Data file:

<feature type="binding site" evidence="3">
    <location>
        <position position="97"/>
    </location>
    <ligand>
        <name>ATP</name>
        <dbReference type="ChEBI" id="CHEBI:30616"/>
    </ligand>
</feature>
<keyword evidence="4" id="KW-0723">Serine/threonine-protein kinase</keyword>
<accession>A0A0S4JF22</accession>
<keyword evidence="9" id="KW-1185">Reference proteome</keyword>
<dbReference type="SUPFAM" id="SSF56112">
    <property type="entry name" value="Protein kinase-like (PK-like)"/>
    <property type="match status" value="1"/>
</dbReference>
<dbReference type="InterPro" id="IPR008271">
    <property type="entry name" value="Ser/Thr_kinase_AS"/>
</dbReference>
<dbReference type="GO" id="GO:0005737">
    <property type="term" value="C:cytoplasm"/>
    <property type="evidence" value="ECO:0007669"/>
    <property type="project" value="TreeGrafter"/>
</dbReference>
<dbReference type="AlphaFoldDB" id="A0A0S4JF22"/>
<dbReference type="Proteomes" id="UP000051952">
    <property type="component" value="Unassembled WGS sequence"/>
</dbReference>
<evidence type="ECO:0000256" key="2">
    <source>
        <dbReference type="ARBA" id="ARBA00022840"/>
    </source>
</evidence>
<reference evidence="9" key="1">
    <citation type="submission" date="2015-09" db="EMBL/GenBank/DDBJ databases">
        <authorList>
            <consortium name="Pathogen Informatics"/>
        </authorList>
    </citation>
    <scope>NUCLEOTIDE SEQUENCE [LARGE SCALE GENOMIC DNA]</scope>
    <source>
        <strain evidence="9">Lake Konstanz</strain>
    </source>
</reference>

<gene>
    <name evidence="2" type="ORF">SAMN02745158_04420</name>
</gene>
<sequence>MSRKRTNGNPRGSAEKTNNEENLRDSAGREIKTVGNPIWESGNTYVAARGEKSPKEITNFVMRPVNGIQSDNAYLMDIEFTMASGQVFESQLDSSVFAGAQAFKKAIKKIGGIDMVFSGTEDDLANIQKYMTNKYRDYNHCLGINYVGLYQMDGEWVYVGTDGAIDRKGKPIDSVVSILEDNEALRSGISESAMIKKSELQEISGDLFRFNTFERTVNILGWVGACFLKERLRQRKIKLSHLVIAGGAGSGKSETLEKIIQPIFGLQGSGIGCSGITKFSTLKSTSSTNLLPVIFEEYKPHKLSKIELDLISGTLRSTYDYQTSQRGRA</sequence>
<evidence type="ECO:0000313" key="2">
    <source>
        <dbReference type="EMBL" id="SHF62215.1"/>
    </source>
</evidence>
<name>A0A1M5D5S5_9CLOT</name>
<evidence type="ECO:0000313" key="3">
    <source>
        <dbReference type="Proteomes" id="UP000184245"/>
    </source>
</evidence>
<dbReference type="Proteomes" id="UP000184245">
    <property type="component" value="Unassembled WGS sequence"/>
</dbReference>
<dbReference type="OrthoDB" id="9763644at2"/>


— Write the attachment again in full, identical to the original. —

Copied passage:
<feature type="binding site" evidence="3">
    <location>
        <position position="97"/>
    </location>
    <ligand>
        <name>ATP</name>
        <dbReference type="ChEBI" id="CHEBI:30616"/>
    </ligand>
</feature>
<keyword evidence="4" id="KW-0723">Serine/threonine-protein kinase</keyword>
<accession>A0A0S4JF22</accession>
<keyword evidence="9" id="KW-1185">Reference proteome</keyword>
<dbReference type="SUPFAM" id="SSF56112">
    <property type="entry name" value="Protein kinase-like (PK-like)"/>
    <property type="match status" value="1"/>
</dbReference>
<dbReference type="InterPro" id="IPR008271">
    <property type="entry name" value="Ser/Thr_kinase_AS"/>
</dbReference>
<dbReference type="GO" id="GO:0005737">
    <property type="term" value="C:cytoplasm"/>
    <property type="evidence" value="ECO:0007669"/>
    <property type="project" value="TreeGrafter"/>
</dbReference>
<dbReference type="AlphaFoldDB" id="A0A0S4JF22"/>
<dbReference type="Proteomes" id="UP000051952">
    <property type="component" value="Unassembled WGS sequence"/>
</dbReference>
<evidence type="ECO:0000256" key="2">
    <source>
        <dbReference type="ARBA" id="ARBA00022840"/>
    </source>
</evidence>
<reference evidence="9" key="1">
    <citation type="submission" date="2015-09" db="EMBL/GenBank/DDBJ databases">
        <authorList>
            <consortium name="Pathogen Informatics"/>
        </authorList>
    </citation>
    <scope>NUCLEOTIDE SEQUENCE [LARGE SCALE GENOMIC DNA]</scope>
    <source>
        <strain evidence="9">Lake Konstanz</strain>
    </source>
</reference>

<gene>
    <name evidence="2" type="ORF">SAMN02745158_04420</name>
</gene>
<sequence>MSRKRTNGNPRGSAEKTNNEENLRDSAGREIKTVGNPIWESGNTYVAARGEKSPKEITNFVMRPVNGIQSDNAYLMDIEFTMASGQVFESQLDSSVFAGAQAFKKAIKKIGGIDMVFSGTEDDLANIQKYMTNKYRDYNHCLGINYVGLYQMDGEWVYVGTDGAIDRKGKPIDSVVSILEDNEALRSGISESAMIKKSELQEISGDLFRFNTFERTVNILGWVGACFLKERLRQRKIKLSHLVIAGGAGSGKSETLEKIIQPIFGLQGSGIGCSGITKFSTLKSTSSTNLLPVIFEEYKPHKLSKIELDLISGTLRSTYDYQTSQRGRA</sequence>
<evidence type="ECO:0000313" key="2">
    <source>
        <dbReference type="EMBL" id="SHF62215.1"/>
    </source>
</evidence>
<name>A0A1M5D5S5_9CLOT</name>
<evidence type="ECO:0000313" key="3">
    <source>
        <dbReference type="Proteomes" id="UP000184245"/>
    </source>
</evidence>
<dbReference type="Proteomes" id="UP000184245">
    <property type="component" value="Unassembled WGS sequence"/>
</dbReference>
<dbReference type="OrthoDB" id="9763644at2"/>